The Hillsborough inquests commenced on March 31, 2014 and are the subject of reporting restrictions that have been imposed by the Attorney General's office. Liverpool Football Club is respectful of these restrictions and will therefore only be making available updates from other media channels for the duration of the inquest.

The report below - and the witness testimony contained within it - does not necessarily reflect the views of Liverpool FC. Please be aware that the reports on these pages will contain evidence about the day of the disaster which may be distressing.

To view archive reports from each day of the inquest hearings, click here.

Courtesy of the Liverpool Echo - March 29

The Hillsborough inquests jury were told of the suggestion that “significant” changes were made to “important” police statements after the disaster.

Coroner Sir John Goldring continued his summing up of the case as the inquests into the 96 deaths resumed after a week’s break this morning.

He reminded the jury of the police evidence gathering which took place after the disaster on April 15, 1989, and of amendments to officers’ statements - some of which were made on the advice of force solicitors Hammond Suddards.

The coroner told the jury: “The documents we have reveal that Hammond Suddards reviewed the written accounts of 416 officers.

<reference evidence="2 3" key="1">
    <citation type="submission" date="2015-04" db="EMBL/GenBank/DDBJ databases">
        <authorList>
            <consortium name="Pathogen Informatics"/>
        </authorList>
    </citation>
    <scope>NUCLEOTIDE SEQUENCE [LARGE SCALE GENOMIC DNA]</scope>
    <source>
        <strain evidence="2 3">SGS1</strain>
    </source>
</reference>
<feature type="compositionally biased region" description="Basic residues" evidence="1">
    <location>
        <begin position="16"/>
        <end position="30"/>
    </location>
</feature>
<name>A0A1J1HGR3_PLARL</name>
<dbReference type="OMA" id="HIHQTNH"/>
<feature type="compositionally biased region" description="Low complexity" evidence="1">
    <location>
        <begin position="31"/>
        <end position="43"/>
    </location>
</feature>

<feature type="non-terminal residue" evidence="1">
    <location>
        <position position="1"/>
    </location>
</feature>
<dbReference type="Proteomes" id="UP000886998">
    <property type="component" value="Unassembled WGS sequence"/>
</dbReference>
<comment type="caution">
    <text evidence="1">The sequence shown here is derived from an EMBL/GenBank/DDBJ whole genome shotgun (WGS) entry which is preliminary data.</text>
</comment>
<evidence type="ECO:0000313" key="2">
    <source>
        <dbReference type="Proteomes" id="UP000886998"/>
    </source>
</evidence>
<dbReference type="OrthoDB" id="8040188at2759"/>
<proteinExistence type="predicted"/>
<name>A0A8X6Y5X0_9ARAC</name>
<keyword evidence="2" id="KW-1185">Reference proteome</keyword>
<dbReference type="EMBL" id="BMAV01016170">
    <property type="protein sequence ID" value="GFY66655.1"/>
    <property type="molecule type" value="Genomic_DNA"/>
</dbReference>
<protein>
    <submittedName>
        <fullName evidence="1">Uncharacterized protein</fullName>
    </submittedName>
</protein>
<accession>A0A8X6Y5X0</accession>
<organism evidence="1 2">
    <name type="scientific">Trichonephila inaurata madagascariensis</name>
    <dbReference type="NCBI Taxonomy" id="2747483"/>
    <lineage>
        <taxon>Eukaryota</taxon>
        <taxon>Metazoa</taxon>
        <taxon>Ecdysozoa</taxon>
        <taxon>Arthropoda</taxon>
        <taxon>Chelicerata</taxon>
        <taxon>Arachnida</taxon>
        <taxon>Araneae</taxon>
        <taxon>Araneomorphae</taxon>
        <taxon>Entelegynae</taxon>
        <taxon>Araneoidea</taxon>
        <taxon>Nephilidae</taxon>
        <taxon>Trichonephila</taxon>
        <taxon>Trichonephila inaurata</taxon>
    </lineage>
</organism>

“They commented on 158. They did not comment on 258.

“As I told you, South Yorkshire Police vetted some accounts without reference to the lawyers.

“There were over 600 such accounts which were sent on to West Midlands Police.

“Around 60 of those statements were amended in some ways.”

He said less than a quarter of police statements were amended and said, while some amendments were significant, others made uncontroversial changes to spelling and grammar.

Sir John said: “It will be for you to decide how much assistance those figures give you.

“However, the suggestion was made that some very important statements were changed and in some ways that were significant.”

He recapped the evidence of retired chief superintendent Donald Denton, who was in charge of vetting and amending police officers’ statements ahead of the Taylor Inquiry into the disaster.

Summing up his evidence, Sir John said: “He said he would be the first to admit that there were occasions where alterations were made which, on reflection, were wrong.

“They did not have the benefit of all the hindsight, he said, that we have.

“It was done in a hurry.”

He added: “Mr Denton said he did not accept that the removal of criticism of senior officers was part of the defensiveness of South Yorkshire Police.”

The coroner also reminded the jury of the evidence of former inspector Clive Davis, who had shared an office with then chief inspector Norman Bettison, who went on to become chief constable of Merseyside Police.

Mr Davis said on the Monday after the disaster Mr Bettison said he wanted him to go to a briefing, led by Chief Superintendent Terry Wain, about the force’s response to the disaster.

He said: “He said to me that he felt this was an opportunity for us to get ourselves noticed and that it would be good for us to go to this meeting based on that opportunity.”

He told the inquests: “I remember him saying he had been asked by the chief constable to put a team together.

“His words were, and I can almost remember these verbatim, that, we are going to put the blame for this disaster where it belongs, on the drunken, ticketless Liverpool fans.